Home Latest News Entertainment Movie Review: Temi Otedola, Gabriel Afolayan star in Netflix's Citation

Movie Review: Temi Otedola, Gabriel Afolayan star in Netflix’s Citation

Netflix’s recent Nigerian Original, Citation, is a stark representation of the menace of sexual assault and victimisation on university campuses. The movie is based on true life events, according to Netflix, which is not at all surprising considering how rampant cases of sexual assault and victimisation are around the world and especially on African campuses.

Citation is a movie that chronicles how a world-renowned and widely read academic, Professor N’Dyare, attempted to manipulate and oppress the especially brilliant Moremi Oluwa – an eager student who unwittingly becomes entangled in her lecturer’s sinister plans.

The Story

Director Kunle Afolayan sets the tone of the movie with the opening sequence of scenes. A university lecturer is heard on a call to his female student threatening to fail her if she continues to refuse to have sex with him. The student agrees to meet him at a specified hotel but shows up with her boyfriend and two other men. The men dragged the scheming lecturer from the hotel and through the dust of the streets even as they administered welting strokes of their belts on his half-clad body. The female student all the while recorded the events with her mobile phone.

Naturally, the lecturer attempts to run away from his punishers but gets fatally hit by a speeding vehicle in a swift karmic manner.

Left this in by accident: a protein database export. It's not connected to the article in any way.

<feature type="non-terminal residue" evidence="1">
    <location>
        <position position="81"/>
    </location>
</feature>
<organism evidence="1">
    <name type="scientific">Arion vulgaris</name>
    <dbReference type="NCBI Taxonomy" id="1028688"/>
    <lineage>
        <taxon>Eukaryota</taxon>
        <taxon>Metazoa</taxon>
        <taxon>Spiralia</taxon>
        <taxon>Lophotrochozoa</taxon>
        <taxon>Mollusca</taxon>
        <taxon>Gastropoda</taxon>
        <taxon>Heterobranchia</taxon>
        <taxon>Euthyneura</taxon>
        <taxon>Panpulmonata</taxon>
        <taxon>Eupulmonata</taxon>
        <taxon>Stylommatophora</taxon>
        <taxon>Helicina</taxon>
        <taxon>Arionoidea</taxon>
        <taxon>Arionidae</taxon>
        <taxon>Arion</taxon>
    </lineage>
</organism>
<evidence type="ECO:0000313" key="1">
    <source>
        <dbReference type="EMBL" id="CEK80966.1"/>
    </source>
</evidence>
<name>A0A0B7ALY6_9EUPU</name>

Citation premieres on Netflix

The scene cuts to the university’s Senate committee hearing where the female student and her counterparts were rusticated from the institution for the death of the lecturer. It was later revealed during the course of the movie that the rusticated students were further sent to jail for manslaughter by a magistrate court.

Onwards, from the opening scenes, Professor Lucien N’Dyare (played by Jimmy Jean-Louis), is introduced to his class of postgraduate students as a widely read, popularly awarded, and consummate academic by the Dean of Postgraduate Studies, Professor Osagie, who was clearly in awe of the charismatic young man.

Professor N’Dyare soon strikes up a friendship with Moremi Oluwa (played by Temi Otedola), a friendship that exceeded the bounds of the lecture halls, firstly into his car, as the rather young and brilliant Moremi teaches him to drive a manual car then into his home.

Temi Otedola delivers a compelling performance as Moremi Oluwa. The debutant actress gave life to the character’s sweetest and endearing qualities with the grace of a seasoned professional.

Moremi Oluwa is a young, brilliant, beautiful and unassuming female student. Her brilliance is initially highlighted when her fellow student, Mr Kwesi, reveals his admiration for how much she had been able to achieve academically at the young age of 21.

Temi Otedola stars as Moremi Oluwa in Citation

Moremi’s unassuming nature leads her to unwittingly foster a doomed friendship with Professor N’Dyare without realising she was the target of a diabolical plan by the charismatic and smooth-talking lecturer. Her bravery and strength come to the fore when she decides to bring the lustful professor to justice before the university’s Senate Committee after he unjustly victimized her for rejecting his romantic advances and even attempted to rape her.

In a society that desperately needs a dedicated crop of brave and upstanding youths, Moremi Oluwa is a refreshing character that can ignite the spark for change and the desire to make a difference in the mind of the audience. Temi Otedola, despite swimming in unknown waters just like Moremi, commendably delivers her craft in a powerful and compelling manner.

What to like

Quite frankly, there is more to like about this movie than not. Firstly, the story is a compelling tale of triumph and bravery against the odds, finely told with befitting characters and a fine interpolation of flashbacks to bring the plot to a desirable climax and eventual happy ending.